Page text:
Interview with Author Sudipto Das

Today I am welcoming Author Sudipto Das. Let’s chat with him about his book and writing in general.



  • Welcome Sudipto, Tell us, what inspired you to become a writer?

This passage from my book (in Kratu’s words) speak it all:
‘Tits,’ I said looking into her moist eyes, my own moist too. ‘Even you? Even you won’t understand me? Tits, I don’t want to be just another fucking rich guy like a hundred others in the Bay Area. Every day a new start-up appears from some garage in Mountain View or Palo Alto, almost all of them go public in a few years and make the founders rich enough to retire to a life of leisure and impotence. I’m not indispensable for GameIT. Sam will be successful even without me.’ Taking a couple of deep breaths, I continued, ‘I want to do something that only I can do, something for which I’m indispensable, something which will happen only if I do it and won’t if I don’t. Do you understand that Tits?’ My voice rose sharply. ‘Do you understand?’

I wanted to do something, whatever small or insignificant it could be, which would have my signature, which would live beyond I live.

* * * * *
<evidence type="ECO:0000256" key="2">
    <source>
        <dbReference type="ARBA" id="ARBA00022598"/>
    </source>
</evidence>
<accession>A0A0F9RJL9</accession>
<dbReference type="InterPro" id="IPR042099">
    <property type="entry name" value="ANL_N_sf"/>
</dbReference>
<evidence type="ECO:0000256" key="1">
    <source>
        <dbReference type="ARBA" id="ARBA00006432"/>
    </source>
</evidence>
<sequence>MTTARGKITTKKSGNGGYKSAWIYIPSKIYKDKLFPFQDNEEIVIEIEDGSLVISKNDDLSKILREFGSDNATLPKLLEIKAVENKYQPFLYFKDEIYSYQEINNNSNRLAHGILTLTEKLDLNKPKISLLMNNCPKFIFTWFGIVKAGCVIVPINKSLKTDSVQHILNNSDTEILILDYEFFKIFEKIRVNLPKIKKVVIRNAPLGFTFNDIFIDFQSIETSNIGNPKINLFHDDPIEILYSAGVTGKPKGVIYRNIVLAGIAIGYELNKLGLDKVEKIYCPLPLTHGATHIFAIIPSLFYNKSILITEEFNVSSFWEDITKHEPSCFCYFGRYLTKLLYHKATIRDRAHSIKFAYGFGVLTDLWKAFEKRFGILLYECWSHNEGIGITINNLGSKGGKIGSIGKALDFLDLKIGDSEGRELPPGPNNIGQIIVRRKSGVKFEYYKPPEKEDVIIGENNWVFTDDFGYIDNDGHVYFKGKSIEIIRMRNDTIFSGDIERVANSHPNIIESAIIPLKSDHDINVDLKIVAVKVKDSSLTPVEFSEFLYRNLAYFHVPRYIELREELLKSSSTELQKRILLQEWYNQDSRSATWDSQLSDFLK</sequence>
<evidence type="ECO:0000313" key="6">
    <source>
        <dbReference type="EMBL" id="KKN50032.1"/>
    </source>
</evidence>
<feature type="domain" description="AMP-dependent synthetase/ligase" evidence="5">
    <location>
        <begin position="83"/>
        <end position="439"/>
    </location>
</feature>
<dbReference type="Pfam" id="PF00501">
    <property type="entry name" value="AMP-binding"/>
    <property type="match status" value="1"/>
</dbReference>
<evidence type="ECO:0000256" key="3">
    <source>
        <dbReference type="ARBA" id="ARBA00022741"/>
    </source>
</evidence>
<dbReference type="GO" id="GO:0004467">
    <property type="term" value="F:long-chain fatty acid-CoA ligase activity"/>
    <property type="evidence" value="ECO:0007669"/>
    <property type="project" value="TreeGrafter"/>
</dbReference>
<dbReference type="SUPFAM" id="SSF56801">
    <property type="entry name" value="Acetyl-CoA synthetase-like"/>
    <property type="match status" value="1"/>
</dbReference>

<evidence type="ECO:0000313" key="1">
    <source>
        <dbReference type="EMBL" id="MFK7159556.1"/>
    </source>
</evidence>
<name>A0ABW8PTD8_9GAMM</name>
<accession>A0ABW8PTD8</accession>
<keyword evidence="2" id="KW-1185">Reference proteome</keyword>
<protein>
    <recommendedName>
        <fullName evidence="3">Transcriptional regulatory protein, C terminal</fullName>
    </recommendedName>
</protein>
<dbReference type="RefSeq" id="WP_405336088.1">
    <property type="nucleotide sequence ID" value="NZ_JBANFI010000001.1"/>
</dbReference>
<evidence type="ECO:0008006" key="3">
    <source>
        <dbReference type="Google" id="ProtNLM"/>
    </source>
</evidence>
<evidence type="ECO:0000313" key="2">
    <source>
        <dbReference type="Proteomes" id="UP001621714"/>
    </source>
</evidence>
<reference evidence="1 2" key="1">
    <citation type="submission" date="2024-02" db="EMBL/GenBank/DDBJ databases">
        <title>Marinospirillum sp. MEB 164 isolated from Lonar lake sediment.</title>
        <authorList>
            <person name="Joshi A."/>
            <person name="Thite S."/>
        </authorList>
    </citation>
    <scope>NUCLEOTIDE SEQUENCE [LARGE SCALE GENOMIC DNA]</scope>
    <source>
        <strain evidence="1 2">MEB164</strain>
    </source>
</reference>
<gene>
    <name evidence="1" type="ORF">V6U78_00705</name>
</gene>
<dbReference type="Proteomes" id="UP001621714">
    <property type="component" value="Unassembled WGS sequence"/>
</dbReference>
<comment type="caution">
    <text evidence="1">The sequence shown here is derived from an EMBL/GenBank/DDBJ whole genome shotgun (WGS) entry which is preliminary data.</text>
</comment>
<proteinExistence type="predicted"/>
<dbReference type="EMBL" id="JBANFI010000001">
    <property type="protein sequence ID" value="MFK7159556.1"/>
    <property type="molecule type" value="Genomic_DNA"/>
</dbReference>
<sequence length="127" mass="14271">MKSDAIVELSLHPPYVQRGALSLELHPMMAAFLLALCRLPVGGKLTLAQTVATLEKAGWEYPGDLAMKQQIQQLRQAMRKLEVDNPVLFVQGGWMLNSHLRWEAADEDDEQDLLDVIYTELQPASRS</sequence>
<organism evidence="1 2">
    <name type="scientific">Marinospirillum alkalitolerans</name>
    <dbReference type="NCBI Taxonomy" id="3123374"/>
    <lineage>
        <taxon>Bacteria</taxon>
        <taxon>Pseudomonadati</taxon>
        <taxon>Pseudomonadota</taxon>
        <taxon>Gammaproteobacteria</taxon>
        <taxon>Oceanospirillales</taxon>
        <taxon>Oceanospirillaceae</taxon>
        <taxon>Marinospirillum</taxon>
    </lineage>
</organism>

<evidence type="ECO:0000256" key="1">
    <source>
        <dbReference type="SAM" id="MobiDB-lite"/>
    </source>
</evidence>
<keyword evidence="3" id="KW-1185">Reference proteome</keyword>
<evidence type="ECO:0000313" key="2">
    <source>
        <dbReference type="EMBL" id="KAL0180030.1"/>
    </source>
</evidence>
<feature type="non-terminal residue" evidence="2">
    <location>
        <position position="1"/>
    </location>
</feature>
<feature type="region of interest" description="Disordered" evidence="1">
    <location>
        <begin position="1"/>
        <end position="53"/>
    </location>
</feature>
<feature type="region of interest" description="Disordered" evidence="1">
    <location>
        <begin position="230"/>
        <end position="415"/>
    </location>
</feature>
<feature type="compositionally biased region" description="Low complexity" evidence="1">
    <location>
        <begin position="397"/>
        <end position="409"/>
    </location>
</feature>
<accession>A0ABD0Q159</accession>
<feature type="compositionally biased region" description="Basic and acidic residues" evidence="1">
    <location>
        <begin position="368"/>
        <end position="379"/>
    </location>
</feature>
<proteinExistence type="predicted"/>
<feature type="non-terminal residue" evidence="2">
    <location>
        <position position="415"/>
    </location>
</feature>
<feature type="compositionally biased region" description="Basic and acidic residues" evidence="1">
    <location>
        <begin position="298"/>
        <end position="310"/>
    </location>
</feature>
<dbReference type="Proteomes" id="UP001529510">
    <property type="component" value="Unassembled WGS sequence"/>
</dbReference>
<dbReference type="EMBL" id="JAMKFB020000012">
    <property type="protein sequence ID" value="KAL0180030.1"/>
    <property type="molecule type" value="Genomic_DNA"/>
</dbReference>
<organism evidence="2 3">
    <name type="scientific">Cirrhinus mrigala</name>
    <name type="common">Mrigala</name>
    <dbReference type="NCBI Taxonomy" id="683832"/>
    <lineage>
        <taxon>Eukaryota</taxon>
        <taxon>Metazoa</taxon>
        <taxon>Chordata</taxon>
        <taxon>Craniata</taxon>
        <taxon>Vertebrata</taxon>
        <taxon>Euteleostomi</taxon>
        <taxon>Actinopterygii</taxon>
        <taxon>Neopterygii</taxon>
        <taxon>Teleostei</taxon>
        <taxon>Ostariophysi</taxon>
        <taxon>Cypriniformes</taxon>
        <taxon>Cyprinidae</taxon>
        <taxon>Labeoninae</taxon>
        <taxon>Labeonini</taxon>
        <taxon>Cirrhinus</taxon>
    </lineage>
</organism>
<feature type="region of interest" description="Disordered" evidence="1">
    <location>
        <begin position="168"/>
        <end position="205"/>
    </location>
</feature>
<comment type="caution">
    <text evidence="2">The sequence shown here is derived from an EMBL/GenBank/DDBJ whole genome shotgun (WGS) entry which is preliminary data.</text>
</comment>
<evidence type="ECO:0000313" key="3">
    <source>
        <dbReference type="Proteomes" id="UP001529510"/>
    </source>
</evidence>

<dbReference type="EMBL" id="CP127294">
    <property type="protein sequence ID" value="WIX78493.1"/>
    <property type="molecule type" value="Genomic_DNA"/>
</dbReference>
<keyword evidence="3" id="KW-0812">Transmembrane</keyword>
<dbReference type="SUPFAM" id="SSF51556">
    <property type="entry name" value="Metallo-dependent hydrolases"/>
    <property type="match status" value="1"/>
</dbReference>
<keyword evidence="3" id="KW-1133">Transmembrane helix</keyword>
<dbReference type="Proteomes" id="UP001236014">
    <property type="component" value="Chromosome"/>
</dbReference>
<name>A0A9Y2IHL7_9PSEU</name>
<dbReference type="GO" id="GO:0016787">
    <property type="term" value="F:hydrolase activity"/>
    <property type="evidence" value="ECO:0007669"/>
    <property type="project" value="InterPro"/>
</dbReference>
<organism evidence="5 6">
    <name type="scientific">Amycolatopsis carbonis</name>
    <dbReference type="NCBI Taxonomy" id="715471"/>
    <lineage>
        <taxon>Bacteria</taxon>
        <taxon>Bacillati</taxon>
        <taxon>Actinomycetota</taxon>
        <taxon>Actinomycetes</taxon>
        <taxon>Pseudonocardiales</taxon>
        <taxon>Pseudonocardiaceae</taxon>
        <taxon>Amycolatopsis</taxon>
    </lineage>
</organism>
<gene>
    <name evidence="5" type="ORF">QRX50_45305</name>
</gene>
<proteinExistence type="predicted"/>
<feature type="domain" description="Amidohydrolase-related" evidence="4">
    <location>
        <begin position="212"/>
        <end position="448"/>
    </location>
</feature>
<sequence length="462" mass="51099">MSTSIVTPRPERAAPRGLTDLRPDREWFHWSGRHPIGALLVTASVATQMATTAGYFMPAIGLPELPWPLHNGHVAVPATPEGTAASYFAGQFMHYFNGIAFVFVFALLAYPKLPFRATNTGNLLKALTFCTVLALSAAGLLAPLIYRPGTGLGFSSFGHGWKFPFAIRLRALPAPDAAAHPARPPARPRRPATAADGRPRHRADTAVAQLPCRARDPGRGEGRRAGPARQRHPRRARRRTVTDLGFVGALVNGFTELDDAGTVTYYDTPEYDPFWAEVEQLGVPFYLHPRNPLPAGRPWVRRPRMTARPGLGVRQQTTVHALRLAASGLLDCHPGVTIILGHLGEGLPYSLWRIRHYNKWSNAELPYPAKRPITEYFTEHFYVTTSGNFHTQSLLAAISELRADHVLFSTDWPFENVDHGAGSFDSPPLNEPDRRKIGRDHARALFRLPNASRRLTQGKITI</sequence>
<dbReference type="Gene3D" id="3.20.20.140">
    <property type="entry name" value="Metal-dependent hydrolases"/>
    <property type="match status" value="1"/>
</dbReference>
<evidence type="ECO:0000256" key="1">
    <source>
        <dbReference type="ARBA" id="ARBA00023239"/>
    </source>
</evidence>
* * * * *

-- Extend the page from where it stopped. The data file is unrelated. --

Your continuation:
At some point of time I thought I would compose music, but found that would be even harder. Writing seemed to be the only other option left for me.

  • Your book is very interesting. Tell us about your writing process.

To start with I wanted to write a book only on Bangladesh partition as I felt that part of Indian history was not well covered either in literature or films. You get a lot of stuff about the Punjab side of the partition. But a similarly horrific episode of our history in the eastern side, the partition of Bengal, has been almost forgotten by the creative people. I grew up hearing stories of partition from various people in our family who went through the ordeal. So when I grew up I always had in mind to write about it. But when I started thinking about a book I realized it’s not easy to write partition sagas. People like Khushwant Singh, Amrita Pritam Singh and others have written such prolific tales about it that it would be really a herculean task to write something in that genre and find a place. That’s when I wanted to have something more that than just partition. That was when the idea of using ancient Indian history came to mind, the inspiration is surely Dan Brown and Indiana Jones. So now I had the ancient Indian history and the partition of India. Then I decided the novel to be set in the 90s, with the partition shown in flashback. So that created the three timelines, the 90s, the 40s partition and the ancient historical times. A little thought to sew these timelines eventually created the novel.

I created a rough outline of the plot but it underwent several changes in the course of writing. I started my research in 2008 and finally the book was out in 2013.

It included 2 years of time to research and come up with the story line, then 1 year in writing and revising it several times before I was ready to approach publishers, 1 year to get one and one year of final editorial work.

  • Thanks for sharing that. Which scene in your book is your favorite? Why?